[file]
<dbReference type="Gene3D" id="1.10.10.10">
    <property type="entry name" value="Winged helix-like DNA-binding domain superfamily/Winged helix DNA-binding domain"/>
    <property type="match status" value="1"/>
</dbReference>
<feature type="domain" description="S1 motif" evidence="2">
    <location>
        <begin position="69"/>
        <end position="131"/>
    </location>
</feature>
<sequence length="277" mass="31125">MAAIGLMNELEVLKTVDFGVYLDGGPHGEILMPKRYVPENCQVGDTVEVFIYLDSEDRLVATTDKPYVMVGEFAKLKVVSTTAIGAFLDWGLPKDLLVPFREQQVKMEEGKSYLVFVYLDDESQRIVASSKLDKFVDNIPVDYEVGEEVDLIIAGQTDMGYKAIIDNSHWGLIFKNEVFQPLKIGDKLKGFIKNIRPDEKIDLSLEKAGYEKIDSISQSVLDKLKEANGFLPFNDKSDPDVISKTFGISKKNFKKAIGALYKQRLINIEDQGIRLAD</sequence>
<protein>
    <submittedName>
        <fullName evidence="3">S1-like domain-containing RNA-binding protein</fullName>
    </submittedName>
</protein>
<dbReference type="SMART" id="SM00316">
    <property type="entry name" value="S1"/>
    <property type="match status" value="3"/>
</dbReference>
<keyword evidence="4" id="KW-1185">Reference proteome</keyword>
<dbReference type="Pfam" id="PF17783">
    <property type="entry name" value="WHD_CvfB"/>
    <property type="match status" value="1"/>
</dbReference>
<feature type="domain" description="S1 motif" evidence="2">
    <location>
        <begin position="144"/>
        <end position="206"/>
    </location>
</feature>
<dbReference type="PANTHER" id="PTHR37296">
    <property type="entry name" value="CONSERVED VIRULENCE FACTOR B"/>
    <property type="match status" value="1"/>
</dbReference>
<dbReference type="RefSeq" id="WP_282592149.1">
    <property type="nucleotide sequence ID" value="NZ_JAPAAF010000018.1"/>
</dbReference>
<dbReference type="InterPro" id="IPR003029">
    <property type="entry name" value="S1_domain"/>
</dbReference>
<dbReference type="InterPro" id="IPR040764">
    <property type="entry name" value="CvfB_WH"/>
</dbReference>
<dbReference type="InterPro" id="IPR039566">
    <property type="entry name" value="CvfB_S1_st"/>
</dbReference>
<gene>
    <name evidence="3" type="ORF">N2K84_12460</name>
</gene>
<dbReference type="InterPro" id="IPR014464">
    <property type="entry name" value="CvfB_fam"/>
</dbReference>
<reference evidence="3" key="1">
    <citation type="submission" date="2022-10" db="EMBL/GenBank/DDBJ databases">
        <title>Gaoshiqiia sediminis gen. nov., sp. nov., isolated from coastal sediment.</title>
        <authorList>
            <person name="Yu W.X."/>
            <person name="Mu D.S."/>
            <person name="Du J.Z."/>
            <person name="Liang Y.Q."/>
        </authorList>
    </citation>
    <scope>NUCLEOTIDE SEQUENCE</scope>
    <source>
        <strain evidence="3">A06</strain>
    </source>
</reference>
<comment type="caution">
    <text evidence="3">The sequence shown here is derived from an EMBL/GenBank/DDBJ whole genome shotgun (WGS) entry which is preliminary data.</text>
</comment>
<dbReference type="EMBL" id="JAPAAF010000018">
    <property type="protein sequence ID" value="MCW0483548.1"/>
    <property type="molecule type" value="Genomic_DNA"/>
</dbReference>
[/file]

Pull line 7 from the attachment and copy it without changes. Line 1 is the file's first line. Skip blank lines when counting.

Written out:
        <begin position="69"/>